Stolen Credentials Analysis using SpyCloud

CyberDefenses Academy



Available on Request


Available on Request

Delivery Method



Certification of Completion

Audience / Level





Laptop required

Course Details

Program Introduction

Passwords are the classic “something you know” authentication factor and when combined with usernames, they form the credentials that are now everywhere in our digital age. Everything online requires credentials. Email, bank or credit card accounts; a video game or streaming music; even kitchen appliances, your thermostat and, strangely, your toothbrush needs credentials.

You don’t need a zero-day attack or to be an advanced actor to empty a bank account, compromise a network, or cripple a company. All you need are the right credentials. Legitimate credentials are a ticket through the front door of every account and organization, regardless of whether the person using them is their owner or someone who stole them.

Stealing credentials doesn’t necessarily require any level of technical ability. Attackers can even rent the necessary tools, like keyloggers and Trojans, in underground forums, as well as, purchase already stolen—and in many cases verified as working—credentials for every type of account. Credential theft is rampant.

In this course, students will be introduced to what can be done with credentials, how they are being used, how they could be used and what having credential spill means and then guided through analysis, authentication, evaluation, and reporting.

Course Objectives

  • It’s designed for those with a background in threat intelligence with a need for greater understanding of stolen credentials analysis.
  • It conveys the necessary concepts, principles and terms to lay down a solid foundation.
  • It is a comprehensive course for those with an interest in stolen credential analysis.

Target Student

  • Individuals new to or desiring a better understanding of Stolen Credential Analysis.
  • Professionals who deal with technical issues, but feel they do not have enough background in analyzing stolen or compromised credentials.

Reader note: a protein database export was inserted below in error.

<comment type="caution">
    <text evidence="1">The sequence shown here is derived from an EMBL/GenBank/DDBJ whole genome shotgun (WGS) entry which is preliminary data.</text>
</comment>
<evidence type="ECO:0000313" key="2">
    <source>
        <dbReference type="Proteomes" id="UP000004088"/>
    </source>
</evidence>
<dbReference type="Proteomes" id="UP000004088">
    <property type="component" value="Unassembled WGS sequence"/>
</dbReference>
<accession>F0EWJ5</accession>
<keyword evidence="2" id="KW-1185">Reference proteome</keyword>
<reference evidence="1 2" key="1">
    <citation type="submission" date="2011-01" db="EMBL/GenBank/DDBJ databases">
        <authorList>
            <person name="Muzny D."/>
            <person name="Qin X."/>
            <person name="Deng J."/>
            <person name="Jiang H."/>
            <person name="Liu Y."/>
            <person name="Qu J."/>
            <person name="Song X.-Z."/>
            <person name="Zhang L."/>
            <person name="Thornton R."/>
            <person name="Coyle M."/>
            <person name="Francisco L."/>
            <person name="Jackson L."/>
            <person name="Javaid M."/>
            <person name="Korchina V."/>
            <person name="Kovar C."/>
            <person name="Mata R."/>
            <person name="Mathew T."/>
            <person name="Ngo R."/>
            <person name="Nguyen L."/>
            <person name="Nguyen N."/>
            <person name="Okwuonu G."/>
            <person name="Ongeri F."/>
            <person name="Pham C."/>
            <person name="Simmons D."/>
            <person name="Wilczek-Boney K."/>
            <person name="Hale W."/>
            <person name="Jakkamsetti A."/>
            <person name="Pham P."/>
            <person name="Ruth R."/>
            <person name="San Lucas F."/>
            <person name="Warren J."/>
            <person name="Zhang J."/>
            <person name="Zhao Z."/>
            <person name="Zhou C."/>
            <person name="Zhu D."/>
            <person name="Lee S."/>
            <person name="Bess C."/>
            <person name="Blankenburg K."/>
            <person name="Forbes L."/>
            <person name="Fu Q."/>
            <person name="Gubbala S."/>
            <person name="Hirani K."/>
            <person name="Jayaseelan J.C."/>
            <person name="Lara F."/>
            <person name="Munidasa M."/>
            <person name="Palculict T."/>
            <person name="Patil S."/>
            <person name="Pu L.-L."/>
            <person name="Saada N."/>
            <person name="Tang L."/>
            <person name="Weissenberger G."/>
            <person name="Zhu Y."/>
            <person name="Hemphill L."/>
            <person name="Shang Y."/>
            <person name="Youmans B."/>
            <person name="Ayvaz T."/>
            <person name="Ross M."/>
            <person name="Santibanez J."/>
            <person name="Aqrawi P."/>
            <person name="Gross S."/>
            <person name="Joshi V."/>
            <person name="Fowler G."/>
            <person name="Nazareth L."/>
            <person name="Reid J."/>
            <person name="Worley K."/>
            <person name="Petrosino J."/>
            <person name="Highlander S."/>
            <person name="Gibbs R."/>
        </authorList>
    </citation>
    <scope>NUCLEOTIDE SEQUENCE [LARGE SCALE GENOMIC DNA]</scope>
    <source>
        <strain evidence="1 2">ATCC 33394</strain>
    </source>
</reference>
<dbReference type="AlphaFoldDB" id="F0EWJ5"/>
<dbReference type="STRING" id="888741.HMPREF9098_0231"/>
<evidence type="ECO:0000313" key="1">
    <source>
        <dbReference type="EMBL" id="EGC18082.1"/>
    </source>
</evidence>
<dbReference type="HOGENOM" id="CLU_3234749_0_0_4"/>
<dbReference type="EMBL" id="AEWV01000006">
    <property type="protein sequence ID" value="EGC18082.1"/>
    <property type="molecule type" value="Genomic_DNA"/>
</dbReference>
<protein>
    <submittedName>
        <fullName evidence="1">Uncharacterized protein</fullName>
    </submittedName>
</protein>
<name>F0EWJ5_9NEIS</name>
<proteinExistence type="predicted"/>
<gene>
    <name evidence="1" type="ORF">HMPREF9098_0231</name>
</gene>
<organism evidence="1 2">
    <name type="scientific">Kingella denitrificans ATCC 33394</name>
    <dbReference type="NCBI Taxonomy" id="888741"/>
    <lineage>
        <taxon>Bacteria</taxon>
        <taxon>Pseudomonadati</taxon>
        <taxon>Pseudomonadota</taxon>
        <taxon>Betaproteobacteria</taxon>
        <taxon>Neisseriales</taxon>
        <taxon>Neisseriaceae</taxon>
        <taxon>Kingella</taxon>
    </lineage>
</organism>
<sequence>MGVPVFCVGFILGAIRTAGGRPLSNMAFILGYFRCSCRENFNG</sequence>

• Technical professionals that need to be armed with greater knowledge of incident response, stolen credentials, and their role in resolving incidents.


Monty St John
Monty St John is a computer science and information security expert, U.S. Navy and U.S. Air Force veteran, certified instructor, and author of dozens of classes for CyberDefenses. He has assisted numerous companies build and accredit laboratories, threat teams, and security operations centers. He’s also a prolific writer with two upcoming technical volumes set for 2018; Game Designer and Speaker. Learn more about Monty St John

Additional Information

  • Laptop required
  • Requires basic knowledge of computers, technology and command line interface (CLI)
    • Open and operate browsers
    • Find and use command line
    • Execute scripts
  • Prior threat intelligence, incident response, infosec, or forensics experience a plus
  • Understanding of virtual machines (VM) and how to use one.
    • Understand how to import and power on a VM

Course Outline

SpyCloud Credential and Account Takeover Prevention Training Syllabus
  • Introduction and Overview
  • Stolen Credentials, Aliases, and PII
  • Breaches and Hacks
  • Link Analysis Basics
    • LAB: Diagramming a small network
  • Visualizing with Maltego
    • LAB: Visualizing Stolen Credentials with Public Sources
  • Limits of Public Sources
  • SpyCloud Difference
  • Importing Data into Maltego
    • LAB: Public Sources versus SpyCloud
  • Network Footprint
    • How data leaves your network
    • Where data entering your network gets stolen
  • Enterprise and Personal Credentials
    • LAB: Pivoting off Email
    • LAB: Pivoting off IP
  • Credential Data Pivots
    • LAB: Pivoting off the Password
    • LAB: Pivoting off Aliases
    • LAB: Count Stacking Credentials
  • Lessons Learned: Lock Down Your Login
  • Infected Users and Botnet
    • LAB: Finding “where” their data is being stolen
  • 10 Stolen Credential Checks to Consider
  • Lessons Learned: Abode, Ebay, Target, JPMorgan Chase, and Home Depot
  • Investigation and Analysis
    • LAB: Pivoting off PII
    • LAB: Analyzing Breach information to define Center of Gravity of attacks
  • Wrap up/Questions